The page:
“The following day, Milarepa knew that Gampopa was feeling proud and so didn’t let him in and ignored and forgot about him for half a month. So, after a fortnight or so, a message came from the Guru to come. Then Gampopa finally met Milarpea and he was 31 years old, in 1108[i]. Gampopa met Mila in Tashi Gang, Drin (Drin is a valley and Tashi Gang a place). Gampopa had bought the gold and tea to offer and prostrated many times. Milarepa said ‘gold does not agree with this old man’s mind, it does not make me happy, I need stuff to boil tea with. So you use the gold to support yourself, don’t give it to me.’ Then Gampopa joined his hands and supplicated saying:’ I have come a long way so please accept me with compassion.’ Milarepa said ‘you haven’t come that far. Some people have come from Kham, India and further away, but tell me what is your name?’ Gampopa told him his name was ‘Sonam Rinchen’. Then Mila said Sonam, Sonam, Sonam means merit, you come from the great accumulation of merit,and Rinchen means a jewel of all beings. He said his name three times like that.
Later Jetsun Milarepa said to his other students, who were all repas, ‘just hearing this student’s name will accomplish benefit for infinite beings, but I didn’t say that aloud at that time.’ Mila probably thought it would make Gampopa feel proud again. So later, there is the founder of the Talung Kagyu, Talung Tangpa, in a Supplication Praise he wrote, said there are two lineages: ‘the lineage of siddhas and the lineage of blessings. The one from Gampopa is the lineage of blessings.’ “
The 17th Karmapa then explained why Gampopa was called ‘Rinpoche’:
“When we talk about Rinpoches or jewels, they are not always precious like that. When we talk about Marpa or Milarepa, we don’t say Rinpoche. Yet, for Gampopa they call him Rinpoche. This may have arisen because his name ‘Rinchen’ includes that meaning of Rinpoche. It is not only for that reason though. When Gampopa blessed his students with the instructions on Mahamudra he was able to easily do that. He had an uncommon, unique and precious quality of being able to do that. So, he was like a wish-fulfilling jewel for all beings, and for that reason he was called Rinpoche.”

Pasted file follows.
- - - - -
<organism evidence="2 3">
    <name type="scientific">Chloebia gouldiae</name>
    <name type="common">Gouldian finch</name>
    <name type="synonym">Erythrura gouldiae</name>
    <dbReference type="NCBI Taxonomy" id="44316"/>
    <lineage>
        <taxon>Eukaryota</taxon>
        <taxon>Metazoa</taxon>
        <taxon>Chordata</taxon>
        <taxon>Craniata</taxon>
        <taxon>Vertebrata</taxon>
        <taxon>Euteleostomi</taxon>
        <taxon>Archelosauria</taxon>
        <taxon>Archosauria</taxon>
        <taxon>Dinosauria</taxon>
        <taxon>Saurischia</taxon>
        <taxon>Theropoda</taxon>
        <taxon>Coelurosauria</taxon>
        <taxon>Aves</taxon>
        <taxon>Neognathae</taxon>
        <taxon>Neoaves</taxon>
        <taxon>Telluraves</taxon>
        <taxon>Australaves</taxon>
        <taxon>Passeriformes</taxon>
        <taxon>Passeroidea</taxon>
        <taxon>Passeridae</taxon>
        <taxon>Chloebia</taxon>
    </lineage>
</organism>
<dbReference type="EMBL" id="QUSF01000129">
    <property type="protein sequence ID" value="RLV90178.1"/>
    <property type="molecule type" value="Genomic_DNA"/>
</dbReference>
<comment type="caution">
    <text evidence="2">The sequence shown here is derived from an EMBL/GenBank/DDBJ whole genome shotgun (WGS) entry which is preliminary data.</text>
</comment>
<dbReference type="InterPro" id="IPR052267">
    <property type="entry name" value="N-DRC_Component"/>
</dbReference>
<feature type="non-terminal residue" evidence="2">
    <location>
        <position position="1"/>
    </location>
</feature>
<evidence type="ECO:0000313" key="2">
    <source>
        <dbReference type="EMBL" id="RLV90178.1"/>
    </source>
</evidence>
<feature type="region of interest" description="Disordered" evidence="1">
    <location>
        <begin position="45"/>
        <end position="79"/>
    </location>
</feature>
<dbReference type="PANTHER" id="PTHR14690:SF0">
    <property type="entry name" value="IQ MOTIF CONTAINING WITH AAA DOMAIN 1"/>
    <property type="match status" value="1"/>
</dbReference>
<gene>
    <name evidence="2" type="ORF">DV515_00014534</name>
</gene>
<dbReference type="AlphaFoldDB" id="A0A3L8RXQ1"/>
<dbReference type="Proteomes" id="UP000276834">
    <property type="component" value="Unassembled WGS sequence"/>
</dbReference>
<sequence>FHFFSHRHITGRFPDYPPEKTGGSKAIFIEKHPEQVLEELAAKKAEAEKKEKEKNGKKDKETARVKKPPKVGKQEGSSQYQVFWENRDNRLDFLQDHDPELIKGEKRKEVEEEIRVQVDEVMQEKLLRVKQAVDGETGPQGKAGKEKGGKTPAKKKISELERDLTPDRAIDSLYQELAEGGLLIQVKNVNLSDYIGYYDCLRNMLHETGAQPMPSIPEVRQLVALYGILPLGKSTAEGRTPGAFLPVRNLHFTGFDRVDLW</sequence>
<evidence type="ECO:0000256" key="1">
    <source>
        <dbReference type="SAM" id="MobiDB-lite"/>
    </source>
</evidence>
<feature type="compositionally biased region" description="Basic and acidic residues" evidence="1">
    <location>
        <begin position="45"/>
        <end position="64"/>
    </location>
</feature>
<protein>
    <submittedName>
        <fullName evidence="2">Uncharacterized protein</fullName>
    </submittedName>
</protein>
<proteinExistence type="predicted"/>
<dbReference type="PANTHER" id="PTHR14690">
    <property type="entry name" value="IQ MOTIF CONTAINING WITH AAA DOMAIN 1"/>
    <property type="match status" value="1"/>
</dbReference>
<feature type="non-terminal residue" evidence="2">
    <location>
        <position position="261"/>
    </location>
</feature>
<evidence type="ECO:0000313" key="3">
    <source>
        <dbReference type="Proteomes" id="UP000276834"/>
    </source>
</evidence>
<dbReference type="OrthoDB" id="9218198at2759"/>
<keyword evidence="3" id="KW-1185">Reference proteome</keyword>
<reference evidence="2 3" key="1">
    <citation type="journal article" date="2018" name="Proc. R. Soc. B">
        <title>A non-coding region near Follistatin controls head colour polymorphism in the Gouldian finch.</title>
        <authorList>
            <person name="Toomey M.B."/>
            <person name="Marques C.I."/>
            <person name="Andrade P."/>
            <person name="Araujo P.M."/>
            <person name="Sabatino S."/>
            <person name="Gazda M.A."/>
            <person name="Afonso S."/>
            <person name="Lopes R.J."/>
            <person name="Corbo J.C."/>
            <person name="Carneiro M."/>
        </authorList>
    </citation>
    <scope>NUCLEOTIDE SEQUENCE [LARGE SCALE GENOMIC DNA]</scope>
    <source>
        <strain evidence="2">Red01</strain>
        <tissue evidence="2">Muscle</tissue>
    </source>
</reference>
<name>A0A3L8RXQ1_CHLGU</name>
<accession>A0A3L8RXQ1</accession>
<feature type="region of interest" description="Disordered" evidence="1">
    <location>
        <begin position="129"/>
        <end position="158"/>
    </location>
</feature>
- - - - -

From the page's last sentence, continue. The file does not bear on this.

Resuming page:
Milarepa’s teachings to Gampopa on secret mantra, tummo and instructions for the future
“Then, Gampopa went to a solitary place and made a hut out of grass and wood there, using the gold and so forth to get provisions needed. He then asked Milarepa to give him Dharma instructions and Milarepa gave him the Chakrasamvara and Vajravarahi of the Sindhara Mandala and Transferring and Mixing instructions. At that point, Gampopa said to Milarepa,’ I can meditate for forty days continuously, that’s good isn’t it?’ But Mila said ‘That’s good, yes. However, it does not matter how good a meditator you are, you will only be reborn in the formless realms. No matter how much you squeeze sand, you will never get oil out of it. ‘
Gampopa also had a conversation with Mila about Kadampa and secret mantra. Mila said ‘a huge monster has got into Tibetans’ breasts, Atisha was not allowed to teach secret mantra, and that has just ruined everything. Everything has been ruined.’ Then Gampopa said, ‘the Kadampa also have secret mantra practice.’ Milarepa said ‘they may be secret mantra but they aren’t pith instructions and without pith instructions you won’t achieve accomplishment. Meditating on the stages of the path and selflessness is not actually meditating on the ultimate, direct path. So don’t talk too much, shut up, do what I say and meditate on the path of means.’ Then, Gampopa meditated on prana, tummo and did that for one year. He spent thirteen months in total with Milarepa, and got all the profound complete, instructions of Kagyu.
Then, when Gampopa was thirty-two years old, in 1018, he prepared to return to U in Tibet and there was a river and Gampopa said I am not going to cross that river, it seems a bit dangerous.’ So he stayed a little while there with Milarepa who gave Gampopa a flint and steel and told him, in the past when I had trouble with practice, so this time if you have difficulty in the future, these pith instructions came in handy for me. In the future when you have difficulty with practice, they will be useful for you too.’